juicingWhat is Juicing?

Holistic health fans are loving juice! Juicing involves the extraction of juice from fresh fruits and vegetables to create a drinkable cocktail of vitamins, minerals and phytonutrients.

Juicing is a controversial subject in the nutrition world, especially since juice fasts and cleanses are currently a major dietary trend. Advocates for juicing claim it’s a fast and convenient way to get nutrients into our bodies, while opponents argue we miss out on important health benefits from the nutrient-rich skin and fiber that is extracted during the processing. Other experts caution against the use of juice detoxing, which means living for days or weeks on nothing but juices. As a holistic health coach, I am not an advocate of juice detoxes.

Regardless of your juicing stance, a glass of your favorite greens is still a better choice than a processed, sugar-laden snack. Follow these juicing tips to learn how you can safely incorporate juicing into a healthy, balanced diet.

JUICING: HOMEMADE OR STORE-BOUGHT?

Choosing the right juice can be confusing, especially since they all claim the same health benefits. Here is the low-down on how to spot the good juice from the bad.

STORE-BOUGHT PASTEURIZED JUICE Juices that sit on the supermarket shelf for weeks. These juices often contain artificial flavors, additives, and preservatives that are added to extend the shelf life. They contain little to no nutritional benefits and often contain as much sugar as a can of soda. Stay clear of these juice imposters! They are not a part of the holistic health lifestyle.

STORE-BOUGHT, PRE-PACKAGED RAW JUICE These juices are a great option when you are in a time crunch. Fresh juice can be purchased at health food stores or good supermarkets. If you need a healthy juice on-the-go, read labels carefully and choose words like raw, organic, and unpasteurized.

HOMEMADE OR FRESHLY MADE JUICE The best of the bunch – this is the freshest juice available. Juice bars are increasingly popping up in cities and in health food stores. Ask if the ingredients are organic. Homemade juice will save you money long-term, and allows you to get creative with your holistic health juice recipes.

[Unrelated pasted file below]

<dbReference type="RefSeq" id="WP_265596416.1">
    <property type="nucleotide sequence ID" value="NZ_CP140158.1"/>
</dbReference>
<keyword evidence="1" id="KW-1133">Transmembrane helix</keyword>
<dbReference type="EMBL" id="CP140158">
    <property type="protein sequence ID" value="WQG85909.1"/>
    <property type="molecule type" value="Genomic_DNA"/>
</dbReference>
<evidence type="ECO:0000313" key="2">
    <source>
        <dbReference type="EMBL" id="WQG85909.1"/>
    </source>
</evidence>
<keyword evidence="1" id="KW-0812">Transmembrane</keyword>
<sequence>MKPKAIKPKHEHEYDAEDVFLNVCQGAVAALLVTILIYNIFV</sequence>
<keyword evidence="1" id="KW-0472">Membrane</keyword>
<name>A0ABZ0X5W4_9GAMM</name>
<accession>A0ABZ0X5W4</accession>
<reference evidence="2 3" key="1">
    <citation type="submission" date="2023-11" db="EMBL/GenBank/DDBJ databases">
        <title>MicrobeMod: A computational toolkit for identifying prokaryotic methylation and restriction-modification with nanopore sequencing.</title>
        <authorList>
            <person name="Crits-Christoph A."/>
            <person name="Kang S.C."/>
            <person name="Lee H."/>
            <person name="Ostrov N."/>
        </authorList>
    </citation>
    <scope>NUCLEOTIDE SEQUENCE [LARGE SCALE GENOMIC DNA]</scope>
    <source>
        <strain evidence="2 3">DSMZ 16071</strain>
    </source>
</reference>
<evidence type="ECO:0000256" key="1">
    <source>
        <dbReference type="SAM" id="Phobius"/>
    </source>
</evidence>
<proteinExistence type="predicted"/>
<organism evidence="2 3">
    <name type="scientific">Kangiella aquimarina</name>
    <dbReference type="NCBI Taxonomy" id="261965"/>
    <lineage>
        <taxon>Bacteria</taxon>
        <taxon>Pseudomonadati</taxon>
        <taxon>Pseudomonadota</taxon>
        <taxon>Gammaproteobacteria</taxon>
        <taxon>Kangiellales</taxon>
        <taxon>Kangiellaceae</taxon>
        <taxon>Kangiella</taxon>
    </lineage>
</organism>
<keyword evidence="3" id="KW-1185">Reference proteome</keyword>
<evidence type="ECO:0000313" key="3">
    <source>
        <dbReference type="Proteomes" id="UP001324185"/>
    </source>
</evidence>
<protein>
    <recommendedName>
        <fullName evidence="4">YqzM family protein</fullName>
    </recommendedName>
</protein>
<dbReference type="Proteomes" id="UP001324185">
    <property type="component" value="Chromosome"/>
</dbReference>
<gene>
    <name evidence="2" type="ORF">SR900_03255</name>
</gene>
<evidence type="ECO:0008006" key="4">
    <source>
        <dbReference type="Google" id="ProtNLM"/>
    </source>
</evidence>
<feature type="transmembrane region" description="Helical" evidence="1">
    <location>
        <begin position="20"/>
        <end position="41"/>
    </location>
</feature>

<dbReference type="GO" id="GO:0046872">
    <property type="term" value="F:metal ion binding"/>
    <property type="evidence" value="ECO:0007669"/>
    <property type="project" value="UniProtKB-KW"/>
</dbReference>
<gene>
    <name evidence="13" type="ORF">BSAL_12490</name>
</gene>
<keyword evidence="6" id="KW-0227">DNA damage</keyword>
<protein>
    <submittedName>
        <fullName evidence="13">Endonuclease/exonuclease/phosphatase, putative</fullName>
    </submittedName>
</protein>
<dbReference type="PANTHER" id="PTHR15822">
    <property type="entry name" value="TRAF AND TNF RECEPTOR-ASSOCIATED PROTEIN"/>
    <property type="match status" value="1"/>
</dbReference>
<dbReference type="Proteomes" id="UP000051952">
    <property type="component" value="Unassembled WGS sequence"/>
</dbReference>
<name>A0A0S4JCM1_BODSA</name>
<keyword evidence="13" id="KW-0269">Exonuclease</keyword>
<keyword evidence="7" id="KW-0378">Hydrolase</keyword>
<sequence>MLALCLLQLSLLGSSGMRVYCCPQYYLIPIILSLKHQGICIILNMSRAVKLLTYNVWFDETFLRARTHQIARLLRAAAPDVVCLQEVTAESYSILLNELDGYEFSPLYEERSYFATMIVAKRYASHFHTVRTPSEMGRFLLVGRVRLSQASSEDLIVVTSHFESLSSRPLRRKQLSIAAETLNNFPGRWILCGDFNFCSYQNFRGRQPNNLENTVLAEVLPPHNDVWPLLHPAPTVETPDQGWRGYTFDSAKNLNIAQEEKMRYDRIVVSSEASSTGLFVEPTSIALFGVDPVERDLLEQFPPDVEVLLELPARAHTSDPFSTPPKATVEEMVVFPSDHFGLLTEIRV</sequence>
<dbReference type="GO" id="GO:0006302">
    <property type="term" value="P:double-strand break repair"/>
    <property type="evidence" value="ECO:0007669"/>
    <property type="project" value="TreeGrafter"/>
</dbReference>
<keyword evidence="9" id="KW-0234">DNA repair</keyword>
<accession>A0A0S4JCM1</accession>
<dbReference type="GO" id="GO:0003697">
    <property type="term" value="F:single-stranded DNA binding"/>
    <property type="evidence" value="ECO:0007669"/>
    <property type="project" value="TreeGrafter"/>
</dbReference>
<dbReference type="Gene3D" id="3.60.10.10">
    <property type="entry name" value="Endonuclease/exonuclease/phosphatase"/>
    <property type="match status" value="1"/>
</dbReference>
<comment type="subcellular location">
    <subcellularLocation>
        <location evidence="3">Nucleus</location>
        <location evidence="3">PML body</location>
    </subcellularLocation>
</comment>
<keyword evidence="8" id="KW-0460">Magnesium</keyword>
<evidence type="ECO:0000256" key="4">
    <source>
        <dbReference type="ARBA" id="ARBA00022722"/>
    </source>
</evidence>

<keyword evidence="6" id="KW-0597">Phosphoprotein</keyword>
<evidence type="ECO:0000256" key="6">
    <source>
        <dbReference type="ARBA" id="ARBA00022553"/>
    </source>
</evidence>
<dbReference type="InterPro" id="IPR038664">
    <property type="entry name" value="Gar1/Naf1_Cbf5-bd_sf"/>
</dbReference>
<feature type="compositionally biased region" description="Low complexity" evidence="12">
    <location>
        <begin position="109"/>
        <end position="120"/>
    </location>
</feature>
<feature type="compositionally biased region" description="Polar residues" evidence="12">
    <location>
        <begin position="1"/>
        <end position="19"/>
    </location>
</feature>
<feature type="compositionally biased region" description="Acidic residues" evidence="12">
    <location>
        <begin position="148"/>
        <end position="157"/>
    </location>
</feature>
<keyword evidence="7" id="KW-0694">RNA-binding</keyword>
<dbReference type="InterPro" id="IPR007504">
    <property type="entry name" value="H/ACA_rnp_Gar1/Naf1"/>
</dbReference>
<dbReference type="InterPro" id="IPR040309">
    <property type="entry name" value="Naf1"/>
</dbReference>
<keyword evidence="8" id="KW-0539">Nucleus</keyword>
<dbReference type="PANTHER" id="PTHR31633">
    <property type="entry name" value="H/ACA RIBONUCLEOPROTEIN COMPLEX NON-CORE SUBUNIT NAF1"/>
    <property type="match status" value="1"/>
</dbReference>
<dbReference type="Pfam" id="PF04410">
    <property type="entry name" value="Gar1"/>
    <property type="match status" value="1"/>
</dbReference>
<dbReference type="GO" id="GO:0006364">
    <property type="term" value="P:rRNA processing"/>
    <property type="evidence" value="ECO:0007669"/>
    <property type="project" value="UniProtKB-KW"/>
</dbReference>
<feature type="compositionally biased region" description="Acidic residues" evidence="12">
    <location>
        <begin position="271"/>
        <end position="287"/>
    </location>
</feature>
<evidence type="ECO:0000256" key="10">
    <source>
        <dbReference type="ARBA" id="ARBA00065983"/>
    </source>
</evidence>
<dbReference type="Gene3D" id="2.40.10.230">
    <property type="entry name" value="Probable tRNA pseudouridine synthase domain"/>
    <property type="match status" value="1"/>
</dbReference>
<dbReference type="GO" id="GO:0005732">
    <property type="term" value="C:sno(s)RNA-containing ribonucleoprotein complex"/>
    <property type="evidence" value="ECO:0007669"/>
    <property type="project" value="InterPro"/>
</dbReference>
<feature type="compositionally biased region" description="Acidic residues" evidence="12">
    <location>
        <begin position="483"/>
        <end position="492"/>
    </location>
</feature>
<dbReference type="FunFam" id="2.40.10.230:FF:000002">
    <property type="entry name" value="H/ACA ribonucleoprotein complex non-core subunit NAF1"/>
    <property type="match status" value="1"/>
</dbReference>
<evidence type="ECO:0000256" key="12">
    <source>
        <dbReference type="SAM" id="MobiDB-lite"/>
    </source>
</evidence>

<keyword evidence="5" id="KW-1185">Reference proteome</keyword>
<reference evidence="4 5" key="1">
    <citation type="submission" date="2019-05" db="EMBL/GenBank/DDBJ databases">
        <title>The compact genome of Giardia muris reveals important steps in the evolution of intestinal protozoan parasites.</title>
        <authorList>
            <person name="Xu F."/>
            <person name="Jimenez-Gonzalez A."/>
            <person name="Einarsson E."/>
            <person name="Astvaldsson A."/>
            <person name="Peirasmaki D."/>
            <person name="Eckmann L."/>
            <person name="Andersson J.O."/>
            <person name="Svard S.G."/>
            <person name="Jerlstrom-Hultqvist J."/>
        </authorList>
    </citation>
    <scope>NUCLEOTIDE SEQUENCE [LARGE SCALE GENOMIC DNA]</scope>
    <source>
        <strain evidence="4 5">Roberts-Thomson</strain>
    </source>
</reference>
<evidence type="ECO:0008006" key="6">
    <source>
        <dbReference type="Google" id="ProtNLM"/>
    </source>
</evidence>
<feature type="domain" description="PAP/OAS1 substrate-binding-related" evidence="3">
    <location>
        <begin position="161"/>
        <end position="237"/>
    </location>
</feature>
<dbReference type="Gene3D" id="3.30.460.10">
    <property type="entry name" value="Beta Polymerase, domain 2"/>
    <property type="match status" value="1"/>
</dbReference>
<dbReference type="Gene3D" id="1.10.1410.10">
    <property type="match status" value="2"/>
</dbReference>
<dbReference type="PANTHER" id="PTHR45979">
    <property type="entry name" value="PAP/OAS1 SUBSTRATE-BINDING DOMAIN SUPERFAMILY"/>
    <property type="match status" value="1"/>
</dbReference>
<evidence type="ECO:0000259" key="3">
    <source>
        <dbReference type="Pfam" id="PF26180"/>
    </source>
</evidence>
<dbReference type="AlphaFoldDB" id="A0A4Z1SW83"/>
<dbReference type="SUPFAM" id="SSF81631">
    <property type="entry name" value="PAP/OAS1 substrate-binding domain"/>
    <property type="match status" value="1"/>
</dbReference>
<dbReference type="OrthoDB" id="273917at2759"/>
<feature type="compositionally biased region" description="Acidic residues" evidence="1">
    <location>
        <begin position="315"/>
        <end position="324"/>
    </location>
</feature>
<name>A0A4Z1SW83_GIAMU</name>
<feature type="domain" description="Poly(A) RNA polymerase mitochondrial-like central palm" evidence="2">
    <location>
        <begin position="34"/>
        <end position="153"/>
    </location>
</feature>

juicingWHAT’S IN A JUICER?

When researching the right juicer, there are three to choose from – centrifugal, masticating, and twin-gear.

Centrifugal juicers are usually the cheapest and the easiest to clean, however the fast processing oxidizes nutrients faster, causing your juice to lose some of its sass before it gets to your glass.

Masticating juicers extract more juice because they operate at slower speeds, so you get more nutrition per glass. Also, nutrients don’t oxidize as quickly; therefore, juices can be stored in a well-sealed container for up to 24 hours.

Twin-gear juicers are the most powerful, and can be used to make nut butters and ice-cream, too. Juices stay fresh for up to 72 hours, once it’s refrigerated in a well-sealed container; however, they tend to be the most expensive option.

TIPS FOR JUICING

  1. Drink it fresh. Fresh juice can develop bacteria rather quickly, so to be safe, don’t wait. Vitamins and minerals can be destroyed with increased exposure to air and light, so in order to get the most from your juice, drink your juice right away.
  2. People cannot live on juice alone. Juicing is a great way to add extra nutrients and minerals into your diet, but there is typically little protein, fat, and fiber present. Your digestive system was created to work on your food. A rest now and again is fine, but just as the mind must be kept active in order to keep it working at a high level, the same goes for bodily processes like digestion.
  3. Make use of the pulp. It may be an inconvenience to clean your juicer, but instead of throwing away your leftover pulp, consider putting it to good use. Pulp can be added to garden compost, or recreated into your favorite dishes using some very creative recipes.
  4. Be adventurous with your produce selections. One of the biggest benefits of juicing is that it allows you to consume a variety of fresh fruit and vegetables. The next time you shop, choose something you’ve never juiced before and try it out.
  5. Choose high quality produce. Going organic can be more expensive but it’s a holistic health investment that pays off long-term. Make savvy shopping decisions using the Clean Fifteen and Dirty Dozen lists I provide at Holland Health Coaching.
  6. All juices are not created equal. Vegetable juices are nutrition powerhouses. Fruit juices, although an excellent source of vitamin C, are high in naturally occurring sugars and should be consumed less often. If you’re new to juicing, try adding apples, pears, lemon, or ginger to help make your vegetable juice more palatable. Slowly work towards a 3:1 ratio – three vegetables to one piece of fruit.